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Kirtland & Seal, L.L.C.

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What you should know about powers of attorney

On Behalf of | Aug 6, 2018 | Firm News

If you are beginning to estate plan, you are already on a great path for planning for the future. However, estate planning can be complicated and there are many factors you will need to consider. One of these is determining powers of attorney.

Powers of attorney grant authority to one person to make decisions on your behalf if you are incapacitated in some way and no longer able to. There are two types of powers of attorney and both are important for a comprehensive and effective estate plan.

Financial power of attorney

Someone given financial power of attorney has the responsibility of making financial decisions. This can include controlling investments, selling or transferring property, handling taxes and day-to-day expenses. This person can also deal with your mortgage, retirement fund and insurance.

Medical power of attorney

Appointing someone for medical power of attorney is similar to financial power but this person will make medical decisions instead of monetary ones. A medical power of attorney lets someone act as a health care agent for you when you cannot make decisions for yourself.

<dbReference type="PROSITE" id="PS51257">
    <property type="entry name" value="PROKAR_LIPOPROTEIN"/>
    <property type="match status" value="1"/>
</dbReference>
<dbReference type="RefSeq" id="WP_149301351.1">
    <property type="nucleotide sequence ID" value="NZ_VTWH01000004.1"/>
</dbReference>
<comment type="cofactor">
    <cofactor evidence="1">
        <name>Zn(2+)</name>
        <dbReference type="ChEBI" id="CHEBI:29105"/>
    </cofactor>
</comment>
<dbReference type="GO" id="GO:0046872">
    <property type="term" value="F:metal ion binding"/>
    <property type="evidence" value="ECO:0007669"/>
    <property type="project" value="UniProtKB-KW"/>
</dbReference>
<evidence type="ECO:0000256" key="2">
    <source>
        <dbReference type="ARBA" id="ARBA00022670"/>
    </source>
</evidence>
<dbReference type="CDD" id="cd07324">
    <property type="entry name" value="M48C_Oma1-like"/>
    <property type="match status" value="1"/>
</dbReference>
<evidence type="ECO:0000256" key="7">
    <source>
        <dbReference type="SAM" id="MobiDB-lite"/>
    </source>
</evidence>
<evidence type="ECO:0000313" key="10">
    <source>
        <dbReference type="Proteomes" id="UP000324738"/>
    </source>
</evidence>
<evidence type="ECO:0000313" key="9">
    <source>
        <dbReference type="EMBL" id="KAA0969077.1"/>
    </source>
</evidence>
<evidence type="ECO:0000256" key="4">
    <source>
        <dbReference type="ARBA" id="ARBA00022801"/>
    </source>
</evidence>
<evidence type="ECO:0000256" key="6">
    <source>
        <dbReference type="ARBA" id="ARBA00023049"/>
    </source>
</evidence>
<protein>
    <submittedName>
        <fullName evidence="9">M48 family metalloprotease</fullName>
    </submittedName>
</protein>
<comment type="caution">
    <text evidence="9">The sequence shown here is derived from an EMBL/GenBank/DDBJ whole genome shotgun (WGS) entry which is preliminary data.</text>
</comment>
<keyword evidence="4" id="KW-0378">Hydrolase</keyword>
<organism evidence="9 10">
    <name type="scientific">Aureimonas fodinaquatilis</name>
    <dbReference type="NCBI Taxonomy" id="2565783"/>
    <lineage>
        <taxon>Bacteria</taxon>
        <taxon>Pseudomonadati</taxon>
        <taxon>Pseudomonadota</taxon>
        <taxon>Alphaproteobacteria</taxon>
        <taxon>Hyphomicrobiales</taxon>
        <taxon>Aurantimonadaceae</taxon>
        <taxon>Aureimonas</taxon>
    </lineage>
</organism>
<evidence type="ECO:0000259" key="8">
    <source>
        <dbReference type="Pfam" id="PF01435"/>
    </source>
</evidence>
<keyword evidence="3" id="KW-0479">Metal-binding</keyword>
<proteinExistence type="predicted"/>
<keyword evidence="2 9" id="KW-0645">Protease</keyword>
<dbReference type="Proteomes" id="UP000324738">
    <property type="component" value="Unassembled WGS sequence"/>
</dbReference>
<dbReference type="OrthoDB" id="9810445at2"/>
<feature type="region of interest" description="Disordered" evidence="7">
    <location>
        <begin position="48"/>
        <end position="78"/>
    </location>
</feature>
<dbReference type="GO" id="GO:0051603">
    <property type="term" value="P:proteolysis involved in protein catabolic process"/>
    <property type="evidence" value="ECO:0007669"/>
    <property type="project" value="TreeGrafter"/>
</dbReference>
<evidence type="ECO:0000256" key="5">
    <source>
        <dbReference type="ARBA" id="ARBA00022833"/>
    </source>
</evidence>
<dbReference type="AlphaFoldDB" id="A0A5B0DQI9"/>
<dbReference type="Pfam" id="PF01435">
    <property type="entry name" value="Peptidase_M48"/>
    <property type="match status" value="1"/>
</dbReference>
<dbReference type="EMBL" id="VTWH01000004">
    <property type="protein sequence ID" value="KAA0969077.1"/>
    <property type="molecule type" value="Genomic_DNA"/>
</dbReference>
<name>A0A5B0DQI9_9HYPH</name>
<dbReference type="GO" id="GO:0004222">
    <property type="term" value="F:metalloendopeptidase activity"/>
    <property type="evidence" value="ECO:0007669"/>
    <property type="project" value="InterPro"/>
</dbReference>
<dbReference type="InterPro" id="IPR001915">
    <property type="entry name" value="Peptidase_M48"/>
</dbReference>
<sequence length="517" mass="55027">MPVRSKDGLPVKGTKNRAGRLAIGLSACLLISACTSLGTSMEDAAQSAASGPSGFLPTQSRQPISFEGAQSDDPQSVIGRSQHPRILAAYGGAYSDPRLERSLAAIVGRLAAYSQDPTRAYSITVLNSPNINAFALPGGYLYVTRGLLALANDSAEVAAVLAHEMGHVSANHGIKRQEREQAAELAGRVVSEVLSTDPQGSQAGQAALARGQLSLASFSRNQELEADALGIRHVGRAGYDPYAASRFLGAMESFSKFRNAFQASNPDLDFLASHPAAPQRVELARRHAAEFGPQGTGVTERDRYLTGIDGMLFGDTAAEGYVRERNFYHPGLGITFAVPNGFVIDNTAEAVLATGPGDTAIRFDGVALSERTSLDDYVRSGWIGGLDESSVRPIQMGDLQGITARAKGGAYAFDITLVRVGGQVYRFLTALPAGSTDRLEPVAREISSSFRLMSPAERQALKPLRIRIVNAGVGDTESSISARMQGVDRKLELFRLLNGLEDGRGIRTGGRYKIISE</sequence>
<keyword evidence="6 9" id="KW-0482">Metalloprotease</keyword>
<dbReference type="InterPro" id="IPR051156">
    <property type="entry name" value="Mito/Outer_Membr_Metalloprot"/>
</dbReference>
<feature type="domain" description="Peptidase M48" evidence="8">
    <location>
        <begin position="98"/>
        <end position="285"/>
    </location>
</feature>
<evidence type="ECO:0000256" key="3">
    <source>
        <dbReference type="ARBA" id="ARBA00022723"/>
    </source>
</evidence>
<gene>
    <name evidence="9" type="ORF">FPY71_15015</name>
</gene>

This person should uphold your prior wishes about your health care and can make decisions about your health including admitting or discharging you from a hospital or nursing home and who has access to your medical records.

Why should you appoint power of attorney?

Appointing a specific person can help make sure that the right person makes decisions for you. This way, it can be someone you know you trust and will make the best choices. If you do not have an appointed power of attorney, there is a legal order of people who will make decisions for you starting with a court-appointed conservator or guardian.

Appointing a financial and medical power of attorney will help ensure that all your wishes are followed even when you cannot make decisions them for yourself. Having an appointed power of attorney will also help your family avoid extra expenses and time. If you become incapacitated without a power of attorney, your family will have to obtain a guardianship which involves petitioning court.

Durable power of attorney is essential in estate planning and can save your loved ones time and stress. If you do not have a power of attorney appointed you may want to speak to an attorney about setting one up.